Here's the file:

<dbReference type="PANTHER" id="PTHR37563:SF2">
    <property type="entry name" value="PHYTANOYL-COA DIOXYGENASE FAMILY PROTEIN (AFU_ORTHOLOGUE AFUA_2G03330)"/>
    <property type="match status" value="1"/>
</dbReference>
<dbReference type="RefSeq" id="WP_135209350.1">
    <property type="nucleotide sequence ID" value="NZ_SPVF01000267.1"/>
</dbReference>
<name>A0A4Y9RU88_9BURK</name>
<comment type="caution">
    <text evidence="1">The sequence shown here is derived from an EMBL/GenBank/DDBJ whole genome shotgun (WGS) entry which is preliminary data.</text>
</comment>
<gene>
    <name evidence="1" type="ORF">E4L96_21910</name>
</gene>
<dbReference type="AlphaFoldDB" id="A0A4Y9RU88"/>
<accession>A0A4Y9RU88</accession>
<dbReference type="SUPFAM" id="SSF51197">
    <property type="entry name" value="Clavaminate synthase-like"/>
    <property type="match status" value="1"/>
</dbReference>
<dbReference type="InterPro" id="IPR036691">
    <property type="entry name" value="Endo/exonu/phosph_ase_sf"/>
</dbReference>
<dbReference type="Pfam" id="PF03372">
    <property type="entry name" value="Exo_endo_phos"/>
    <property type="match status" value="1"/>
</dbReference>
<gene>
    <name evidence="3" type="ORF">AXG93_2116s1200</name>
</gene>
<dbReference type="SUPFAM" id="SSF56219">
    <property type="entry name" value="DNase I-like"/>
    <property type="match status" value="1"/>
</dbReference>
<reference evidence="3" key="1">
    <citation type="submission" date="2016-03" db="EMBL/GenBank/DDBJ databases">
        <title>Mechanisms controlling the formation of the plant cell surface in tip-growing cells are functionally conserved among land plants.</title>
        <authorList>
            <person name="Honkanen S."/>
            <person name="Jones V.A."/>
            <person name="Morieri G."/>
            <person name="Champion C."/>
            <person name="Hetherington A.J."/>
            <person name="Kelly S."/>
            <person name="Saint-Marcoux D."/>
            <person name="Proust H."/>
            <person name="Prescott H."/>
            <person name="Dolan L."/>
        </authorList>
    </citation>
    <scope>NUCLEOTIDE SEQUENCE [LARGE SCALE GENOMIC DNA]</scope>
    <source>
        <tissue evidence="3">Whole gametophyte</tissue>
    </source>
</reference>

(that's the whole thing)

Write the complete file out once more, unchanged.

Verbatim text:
<dbReference type="PANTHER" id="PTHR37563:SF2">
    <property type="entry name" value="PHYTANOYL-COA DIOXYGENASE FAMILY PROTEIN (AFU_ORTHOLOGUE AFUA_2G03330)"/>
    <property type="match status" value="1"/>
</dbReference>
<dbReference type="RefSeq" id="WP_135209350.1">
    <property type="nucleotide sequence ID" value="NZ_SPVF01000267.1"/>
</dbReference>
<name>A0A4Y9RU88_9BURK</name>
<comment type="caution">
    <text evidence="1">The sequence shown here is derived from an EMBL/GenBank/DDBJ whole genome shotgun (WGS) entry which is preliminary data.</text>
</comment>
<gene>
    <name evidence="1" type="ORF">E4L96_21910</name>
</gene>
<dbReference type="AlphaFoldDB" id="A0A4Y9RU88"/>
<accession>A0A4Y9RU88</accession>
<dbReference type="SUPFAM" id="SSF51197">
    <property type="entry name" value="Clavaminate synthase-like"/>
    <property type="match status" value="1"/>
</dbReference>
<dbReference type="InterPro" id="IPR036691">
    <property type="entry name" value="Endo/exonu/phosph_ase_sf"/>
</dbReference>
<dbReference type="Pfam" id="PF03372">
    <property type="entry name" value="Exo_endo_phos"/>
    <property type="match status" value="1"/>
</dbReference>
<gene>
    <name evidence="3" type="ORF">AXG93_2116s1200</name>
</gene>
<dbReference type="SUPFAM" id="SSF56219">
    <property type="entry name" value="DNase I-like"/>
    <property type="match status" value="1"/>
</dbReference>
<reference evidence="3" key="1">
    <citation type="submission" date="2016-03" db="EMBL/GenBank/DDBJ databases">
        <title>Mechanisms controlling the formation of the plant cell surface in tip-growing cells are functionally conserved among land plants.</title>
        <authorList>
            <person name="Honkanen S."/>
            <person name="Jones V.A."/>
            <person name="Morieri G."/>
            <person name="Champion C."/>
            <person name="Hetherington A.J."/>
            <person name="Kelly S."/>
            <person name="Saint-Marcoux D."/>
            <person name="Proust H."/>
            <person name="Prescott H."/>
            <person name="Dolan L."/>
        </authorList>
    </citation>
    <scope>NUCLEOTIDE SEQUENCE [LARGE SCALE GENOMIC DNA]</scope>
    <source>
        <tissue evidence="3">Whole gametophyte</tissue>
    </source>
</reference>